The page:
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**Math_Girl****Member**- Registered: 2007-07-27
- Posts: 23

Here are some useful videos i've found:

http://www.youtube.com/watch?v=6n8hKpLaWMI - This is a useful and clever multiplacation method using lines

http://www.youtube.com/watch?v=YFvwRzjTWAw - An even more useful method of multiplacation!

http://www.youtube.com/watch?v=nxsPlxYbLJ4 -This is about evaluating logarithms and is very well expalined

http://www.youtube.com/watch?v=a81YvrV7Vv8 - This is a great song sung by Tom Lehrer about "New Math"

http://www.youtube.com/watch?v=4tviuW6GHwY - The best song ever for learning pi to 30 decimal places!!!

http://www.youtube.com/watch?v=nmXkDbGdD4Q - This is called lose yourself in the digits and it's by pi diddy It's really funny and it's instead of eminem singing "Lose Yourself". The lyrics are great!!!!

http://www.youtube.com/watch?v=mhlc7peGlGg - This is about the monty hall problem and it explains it very well

http://www.youtube.com/watch?v=Ooa8nHKPZ5k - One of the funniest songs ever. It's called "What you know about math"

http://www.youtube.com/watch?v=ouJY6MzfGcg - Very funny video about a math test

I've forgoten how to do hyperlinks so if anyone knows it might make it easier

"Genius is 1% inspiration and 99% determination"

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**mathsyperson****Moderator**- Registered: 2005-06-22
- Posts: 4,900

I edited links into the post for you. For future reference, there are two main ways of making links.

The easier one is just to encase the link in [url]tags.

e.g. [ url ]www.google.com[ /url ] (without spaces) gives www.google.com.

Alternatively, you could put a description of the link by doing [ url={link} ]{description}[ /url ].

e.g. [ url=www.google.com ]Search engine[ /url ], without spaces, gives Search engine.

Why did the vector cross the road?

It wanted to be normal.

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**Math_Girl****Member**- Registered: 2007-07-27
- Posts: 23

Cheers

"Genius is 1% inspiration and 99% determination"

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**MathsIsFun****Administrator**- Registered: 2005-01-21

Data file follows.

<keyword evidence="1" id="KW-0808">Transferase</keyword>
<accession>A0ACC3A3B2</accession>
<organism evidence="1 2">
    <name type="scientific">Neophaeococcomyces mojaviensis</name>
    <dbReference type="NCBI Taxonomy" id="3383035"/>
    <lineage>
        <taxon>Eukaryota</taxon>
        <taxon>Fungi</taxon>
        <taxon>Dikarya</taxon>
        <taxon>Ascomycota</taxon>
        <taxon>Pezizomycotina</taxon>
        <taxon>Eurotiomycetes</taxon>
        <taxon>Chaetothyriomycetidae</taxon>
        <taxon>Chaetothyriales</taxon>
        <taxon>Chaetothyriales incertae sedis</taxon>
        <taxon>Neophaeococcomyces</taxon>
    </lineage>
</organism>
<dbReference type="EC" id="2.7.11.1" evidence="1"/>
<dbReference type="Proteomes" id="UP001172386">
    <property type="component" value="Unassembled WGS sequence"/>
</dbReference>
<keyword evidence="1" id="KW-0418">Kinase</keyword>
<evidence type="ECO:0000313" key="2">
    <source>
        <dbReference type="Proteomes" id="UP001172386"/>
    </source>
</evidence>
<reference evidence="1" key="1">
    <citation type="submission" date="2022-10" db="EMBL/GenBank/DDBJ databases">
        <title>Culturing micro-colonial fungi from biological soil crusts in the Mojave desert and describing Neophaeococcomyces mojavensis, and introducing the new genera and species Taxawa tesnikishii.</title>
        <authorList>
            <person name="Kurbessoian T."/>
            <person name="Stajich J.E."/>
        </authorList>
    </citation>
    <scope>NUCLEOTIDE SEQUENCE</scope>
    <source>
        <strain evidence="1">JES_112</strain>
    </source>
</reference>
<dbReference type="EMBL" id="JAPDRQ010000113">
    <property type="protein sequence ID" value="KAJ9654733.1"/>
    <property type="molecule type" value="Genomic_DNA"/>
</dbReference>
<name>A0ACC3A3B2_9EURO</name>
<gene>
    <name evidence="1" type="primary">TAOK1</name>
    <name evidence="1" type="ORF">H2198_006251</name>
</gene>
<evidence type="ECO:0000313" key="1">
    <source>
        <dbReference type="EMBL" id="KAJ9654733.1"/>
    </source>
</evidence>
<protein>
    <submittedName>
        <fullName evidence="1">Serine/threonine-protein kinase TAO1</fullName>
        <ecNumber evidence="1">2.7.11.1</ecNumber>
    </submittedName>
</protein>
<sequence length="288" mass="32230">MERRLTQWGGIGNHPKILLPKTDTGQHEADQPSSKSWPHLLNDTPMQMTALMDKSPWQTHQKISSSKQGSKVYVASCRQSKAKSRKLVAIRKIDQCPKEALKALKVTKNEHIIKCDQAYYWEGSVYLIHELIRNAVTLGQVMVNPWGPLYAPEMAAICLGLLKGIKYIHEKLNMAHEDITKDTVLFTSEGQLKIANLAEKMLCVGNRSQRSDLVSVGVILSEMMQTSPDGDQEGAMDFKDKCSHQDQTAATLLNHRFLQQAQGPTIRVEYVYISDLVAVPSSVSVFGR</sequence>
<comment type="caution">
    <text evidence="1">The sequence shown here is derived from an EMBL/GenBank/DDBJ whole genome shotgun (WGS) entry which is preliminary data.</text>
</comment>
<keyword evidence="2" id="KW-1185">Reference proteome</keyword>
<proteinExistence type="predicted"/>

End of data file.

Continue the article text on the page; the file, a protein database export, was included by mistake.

- Posts: 7,626

Great links, thanks.

"The physicists defer only to mathematicians, and the mathematicians defer only to God ..." - Leon M. Lederman

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**Devantè****Real Member**- Registered: 2006-07-14
- Posts: 6,400

Mnemonics is not a good way to learn the digits of things like the natural logarithm (e) or pi. I can recite pi to a thousand decimal places, and e to around 720 or so, and I did not use any special methods other than my memory.

Memorising e is quite easy; Here is a guide for only the first 15 decimal places of e ...

e ≈ 2.718281828459045 (to 15 decimal places)

We all know e as approximately 2.7 (or 2.71). The next bit is simple ... 1828 twice. That's all it is. Two-point-seven ... one-eight-two-eight-one-eight-two-eight. Next are the angles of a perfect right-angled isosceles triange ... 45° 90° 45°, in that order precisely. Say that now.

There is actually a factual piece of text for memorising fifteen digits about a president of some country elected twice in 1828 (true story!). I posted it in an 'e' thread in the This Is Cool forum a while back. A year ago I also posted links to pi mnemonics for those who want to memorise pi, for .... whatever reason?

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**landof+****Member**- Registered: 2007-03-24
- Posts: 131

Those are great!

I shall be on leave until I say so...

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